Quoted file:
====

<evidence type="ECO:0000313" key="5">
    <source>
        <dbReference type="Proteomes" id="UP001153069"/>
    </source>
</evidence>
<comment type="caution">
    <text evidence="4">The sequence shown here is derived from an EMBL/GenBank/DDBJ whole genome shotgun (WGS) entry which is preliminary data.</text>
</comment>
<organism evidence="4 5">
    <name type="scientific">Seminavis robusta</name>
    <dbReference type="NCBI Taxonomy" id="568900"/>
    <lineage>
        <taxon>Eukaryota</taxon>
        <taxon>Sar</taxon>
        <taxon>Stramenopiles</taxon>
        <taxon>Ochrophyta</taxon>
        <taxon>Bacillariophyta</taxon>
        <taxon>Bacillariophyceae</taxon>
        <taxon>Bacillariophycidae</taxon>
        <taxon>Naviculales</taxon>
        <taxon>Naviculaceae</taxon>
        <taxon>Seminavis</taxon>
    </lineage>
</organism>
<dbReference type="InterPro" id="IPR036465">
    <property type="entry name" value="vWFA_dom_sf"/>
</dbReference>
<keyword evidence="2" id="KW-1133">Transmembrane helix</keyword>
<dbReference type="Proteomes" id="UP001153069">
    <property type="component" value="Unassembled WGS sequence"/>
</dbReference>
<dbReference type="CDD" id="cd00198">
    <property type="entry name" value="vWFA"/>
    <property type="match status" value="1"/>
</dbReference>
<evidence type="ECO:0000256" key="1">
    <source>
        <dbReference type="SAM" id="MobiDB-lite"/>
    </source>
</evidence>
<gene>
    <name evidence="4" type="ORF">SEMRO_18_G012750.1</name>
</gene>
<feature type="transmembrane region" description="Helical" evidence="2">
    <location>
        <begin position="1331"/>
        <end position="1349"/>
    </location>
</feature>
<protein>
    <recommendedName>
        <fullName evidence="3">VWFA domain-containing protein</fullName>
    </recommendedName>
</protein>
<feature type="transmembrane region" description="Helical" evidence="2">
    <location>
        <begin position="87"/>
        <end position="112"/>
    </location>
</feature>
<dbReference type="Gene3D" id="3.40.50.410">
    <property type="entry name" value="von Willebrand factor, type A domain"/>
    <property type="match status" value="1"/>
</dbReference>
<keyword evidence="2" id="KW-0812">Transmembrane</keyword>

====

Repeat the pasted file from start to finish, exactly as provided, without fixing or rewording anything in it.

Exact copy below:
<evidence type="ECO:0000313" key="5">
    <source>
        <dbReference type="Proteomes" id="UP001153069"/>
    </source>
</evidence>
<comment type="caution">
    <text evidence="4">The sequence shown here is derived from an EMBL/GenBank/DDBJ whole genome shotgun (WGS) entry which is preliminary data.</text>
</comment>
<organism evidence="4 5">
    <name type="scientific">Seminavis robusta</name>
    <dbReference type="NCBI Taxonomy" id="568900"/>
    <lineage>
        <taxon>Eukaryota</taxon>
        <taxon>Sar</taxon>
        <taxon>Stramenopiles</taxon>
        <taxon>Ochrophyta</taxon>
        <taxon>Bacillariophyta</taxon>
        <taxon>Bacillariophyceae</taxon>
        <taxon>Bacillariophycidae</taxon>
        <taxon>Naviculales</taxon>
        <taxon>Naviculaceae</taxon>
        <taxon>Seminavis</taxon>
    </lineage>
</organism>
<dbReference type="InterPro" id="IPR036465">
    <property type="entry name" value="vWFA_dom_sf"/>
</dbReference>
<keyword evidence="2" id="KW-1133">Transmembrane helix</keyword>
<dbReference type="Proteomes" id="UP001153069">
    <property type="component" value="Unassembled WGS sequence"/>
</dbReference>
<dbReference type="CDD" id="cd00198">
    <property type="entry name" value="vWFA"/>
    <property type="match status" value="1"/>
</dbReference>
<evidence type="ECO:0000256" key="1">
    <source>
        <dbReference type="SAM" id="MobiDB-lite"/>
    </source>
</evidence>
<gene>
    <name evidence="4" type="ORF">SEMRO_18_G012750.1</name>
</gene>
<feature type="transmembrane region" description="Helical" evidence="2">
    <location>
        <begin position="1331"/>
        <end position="1349"/>
    </location>
</feature>
<protein>
    <recommendedName>
        <fullName evidence="3">VWFA domain-containing protein</fullName>
    </recommendedName>
</protein>
<feature type="transmembrane region" description="Helical" evidence="2">
    <location>
        <begin position="87"/>
        <end position="112"/>
    </location>
</feature>
<dbReference type="Gene3D" id="3.40.50.410">
    <property type="entry name" value="von Willebrand factor, type A domain"/>
    <property type="match status" value="1"/>
</dbReference>
<keyword evidence="2" id="KW-0812">Transmembrane</keyword>